Remove the fat from the roasting pan and add the wine to the pan and use the spatula to scrap up all of the browned bits stuck to the bottom of the pan. Next add to the stock pot. Add enough water to cover the meat. Bring to the boil, reduce the heat to the lowest level and simmer uncovered for about 4 hours. Do not stir.

Remove from the heat and sieve using a couple of layers of cheesecloth, to make sure all the solids are strained . Place the pan with the stock in iced cold water to cool down - the fat will risen on the top and solidified. Remove all the fat from the top using few tablespoons chilled in a freezer. Discard the fat; if you want you can use it to make savoury pies pastry.

Cool down completely, divide into a portions and place in a freezer.

Friday, 2 July 2010

Peas & rocket risotto

Summer and fresh peas finally arrived! Would you believe I have something in common with one of the Hairy Bikers? I would be able to eat all of the fresh peas when podding, like David Myers. When he was a young boy his mum used to ask him to help her with podding peas. She told him to whistle when doing this and every time the whistling stopped, she was shouting: you eat the peas again! I really wanted to eat this risotto and because I would not be able to buy some more fresh peas on Friday night I used some common sense and podded the whole cup of fresh peas without eating it.

Not long time ago when awaiting fresh peas I was really keen to cook a classic Italian risi e bisi, which has more soup like consistency, but I completely forgot about it but I hope I will be able to cook it this summer and show it on my blog. Today I show the outcome of my Friday’s night improvisation.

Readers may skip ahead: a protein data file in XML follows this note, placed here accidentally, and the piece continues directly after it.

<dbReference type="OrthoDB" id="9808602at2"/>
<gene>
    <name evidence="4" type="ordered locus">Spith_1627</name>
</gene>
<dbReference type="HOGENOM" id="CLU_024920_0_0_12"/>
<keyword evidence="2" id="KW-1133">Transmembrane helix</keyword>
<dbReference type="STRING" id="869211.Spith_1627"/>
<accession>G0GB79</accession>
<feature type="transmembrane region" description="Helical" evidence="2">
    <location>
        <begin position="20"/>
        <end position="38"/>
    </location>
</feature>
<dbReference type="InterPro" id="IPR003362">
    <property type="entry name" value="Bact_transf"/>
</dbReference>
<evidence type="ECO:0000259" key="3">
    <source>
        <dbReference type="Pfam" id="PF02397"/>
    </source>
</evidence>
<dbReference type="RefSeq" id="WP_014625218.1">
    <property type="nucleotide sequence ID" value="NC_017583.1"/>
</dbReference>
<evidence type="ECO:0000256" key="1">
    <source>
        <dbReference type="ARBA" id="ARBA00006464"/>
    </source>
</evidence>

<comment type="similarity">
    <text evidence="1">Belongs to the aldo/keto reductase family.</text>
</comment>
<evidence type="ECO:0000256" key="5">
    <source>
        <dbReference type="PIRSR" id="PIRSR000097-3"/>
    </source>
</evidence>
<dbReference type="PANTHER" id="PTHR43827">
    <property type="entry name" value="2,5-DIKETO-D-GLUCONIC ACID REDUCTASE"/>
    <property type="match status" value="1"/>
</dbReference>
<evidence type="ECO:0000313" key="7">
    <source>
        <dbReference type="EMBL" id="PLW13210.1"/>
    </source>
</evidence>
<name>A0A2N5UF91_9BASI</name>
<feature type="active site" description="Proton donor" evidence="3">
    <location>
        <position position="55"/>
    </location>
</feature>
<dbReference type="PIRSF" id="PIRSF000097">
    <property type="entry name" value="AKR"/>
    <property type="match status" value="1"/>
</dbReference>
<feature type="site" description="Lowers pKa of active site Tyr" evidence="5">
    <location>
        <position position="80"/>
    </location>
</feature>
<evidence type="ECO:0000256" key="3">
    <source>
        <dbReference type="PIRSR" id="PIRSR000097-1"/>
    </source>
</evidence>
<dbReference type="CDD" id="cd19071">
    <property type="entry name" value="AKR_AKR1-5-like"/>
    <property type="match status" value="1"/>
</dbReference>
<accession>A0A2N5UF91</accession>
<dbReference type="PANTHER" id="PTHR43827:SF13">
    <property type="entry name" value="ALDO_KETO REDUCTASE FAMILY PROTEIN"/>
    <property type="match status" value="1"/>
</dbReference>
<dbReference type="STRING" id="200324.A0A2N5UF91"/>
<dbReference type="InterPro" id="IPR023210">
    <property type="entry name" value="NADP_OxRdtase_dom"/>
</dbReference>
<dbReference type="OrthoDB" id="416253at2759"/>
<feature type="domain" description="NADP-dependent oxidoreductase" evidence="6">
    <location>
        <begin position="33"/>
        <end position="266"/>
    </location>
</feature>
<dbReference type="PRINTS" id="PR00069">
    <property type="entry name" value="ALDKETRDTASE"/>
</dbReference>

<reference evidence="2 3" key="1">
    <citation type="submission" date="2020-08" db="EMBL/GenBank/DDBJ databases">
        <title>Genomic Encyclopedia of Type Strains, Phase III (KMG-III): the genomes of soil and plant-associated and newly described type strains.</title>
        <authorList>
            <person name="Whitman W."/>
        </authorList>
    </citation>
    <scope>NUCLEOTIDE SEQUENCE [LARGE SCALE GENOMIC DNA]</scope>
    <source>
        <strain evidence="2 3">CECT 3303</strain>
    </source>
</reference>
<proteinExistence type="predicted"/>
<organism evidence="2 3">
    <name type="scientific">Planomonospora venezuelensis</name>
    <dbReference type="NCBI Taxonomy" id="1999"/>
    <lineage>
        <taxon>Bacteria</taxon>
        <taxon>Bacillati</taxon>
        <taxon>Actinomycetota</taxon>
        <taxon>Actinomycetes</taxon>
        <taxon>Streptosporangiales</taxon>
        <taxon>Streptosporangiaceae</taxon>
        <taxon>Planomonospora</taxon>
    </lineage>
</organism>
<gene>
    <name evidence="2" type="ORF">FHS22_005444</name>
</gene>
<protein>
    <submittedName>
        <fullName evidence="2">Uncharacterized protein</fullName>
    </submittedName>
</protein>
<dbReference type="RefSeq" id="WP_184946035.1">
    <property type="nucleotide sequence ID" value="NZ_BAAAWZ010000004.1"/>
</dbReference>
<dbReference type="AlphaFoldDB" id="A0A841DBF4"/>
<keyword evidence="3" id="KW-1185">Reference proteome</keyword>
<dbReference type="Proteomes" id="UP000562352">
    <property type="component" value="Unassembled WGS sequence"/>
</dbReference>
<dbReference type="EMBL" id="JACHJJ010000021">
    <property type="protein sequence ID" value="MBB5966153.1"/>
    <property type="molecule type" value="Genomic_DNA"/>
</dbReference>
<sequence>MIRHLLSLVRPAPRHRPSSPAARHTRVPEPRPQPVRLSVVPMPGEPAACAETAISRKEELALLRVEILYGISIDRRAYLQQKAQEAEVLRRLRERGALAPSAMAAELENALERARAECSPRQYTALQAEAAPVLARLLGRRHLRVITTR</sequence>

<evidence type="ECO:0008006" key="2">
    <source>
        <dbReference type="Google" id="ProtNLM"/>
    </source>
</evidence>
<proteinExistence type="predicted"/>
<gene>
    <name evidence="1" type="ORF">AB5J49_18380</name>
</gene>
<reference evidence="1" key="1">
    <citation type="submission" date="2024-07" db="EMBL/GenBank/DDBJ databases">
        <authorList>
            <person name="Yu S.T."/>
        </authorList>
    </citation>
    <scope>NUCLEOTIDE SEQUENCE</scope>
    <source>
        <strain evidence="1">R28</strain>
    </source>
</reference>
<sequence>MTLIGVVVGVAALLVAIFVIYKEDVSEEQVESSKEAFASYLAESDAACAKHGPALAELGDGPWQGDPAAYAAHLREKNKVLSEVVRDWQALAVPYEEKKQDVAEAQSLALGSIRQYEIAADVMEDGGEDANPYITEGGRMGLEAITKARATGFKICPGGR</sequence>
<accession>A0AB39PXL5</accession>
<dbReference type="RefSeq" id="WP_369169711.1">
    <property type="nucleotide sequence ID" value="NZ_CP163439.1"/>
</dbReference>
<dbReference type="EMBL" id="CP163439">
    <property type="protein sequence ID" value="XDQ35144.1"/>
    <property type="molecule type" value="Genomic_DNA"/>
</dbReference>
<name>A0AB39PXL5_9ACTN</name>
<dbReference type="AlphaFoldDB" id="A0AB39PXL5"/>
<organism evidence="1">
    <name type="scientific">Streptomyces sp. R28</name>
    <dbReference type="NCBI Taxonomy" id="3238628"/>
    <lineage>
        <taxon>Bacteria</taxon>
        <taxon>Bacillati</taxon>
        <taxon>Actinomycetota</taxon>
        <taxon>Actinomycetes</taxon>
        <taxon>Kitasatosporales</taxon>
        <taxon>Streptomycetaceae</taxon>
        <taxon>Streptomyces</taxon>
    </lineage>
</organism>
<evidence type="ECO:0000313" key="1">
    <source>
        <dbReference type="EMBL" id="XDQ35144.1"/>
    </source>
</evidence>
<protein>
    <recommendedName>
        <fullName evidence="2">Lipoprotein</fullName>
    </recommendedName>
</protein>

Serves 2

about 30g butter
1 onion or shallot, peeled and finely chopped
approx. 1 litre vegetable stock (I also boiled peas pods in it)
150g risotto rice (such as arborio or carnaroli)
150ml dry white wine
handful of rocket + few leaves for topping
cup of fresh podded peas
zest of one lemon (make sure you zest yellow part only, white one is bitter)
freshly ground black pepper
3 tbsp freshly grated parmesan cheese

Keep the stock hot all the time. In a separate pan heat half of the butter, add the shallot and fry very slowly for about 15 minutes without colouring until softened. Then add rice and turn up the heat.

Fry the rice, stirring all the time. After a minute it will look slightly translucent. Add the wine and keep stirring for minute, until alcohol will evaporate.

Once the wine has cooked into the rice, add a ladle of hot stock and turn down the heat to a simmer so the rice does not cook too quickly on the outside. Keep adding ladlefuls of stock, stirring – you will notice a creamy starch from the rice. This is why you have to allow each ladleful to be absorbed before adding the next. This will take around 15-20 minutes, until the rice is cooked. For the last 5 minutes add lemon zest and peas. Season with salt and pepper.

Remove from the heat and add the remaining butter, 2 tbsp parmesan and rocket (save some for later). Stir well and allow to rest for 2 minutes – this will make risotto really creamy and oozy. Serve immediately (as risotto cannot be reheated!) sprinkled with the remaining parmesan cheese and some rocket on the top.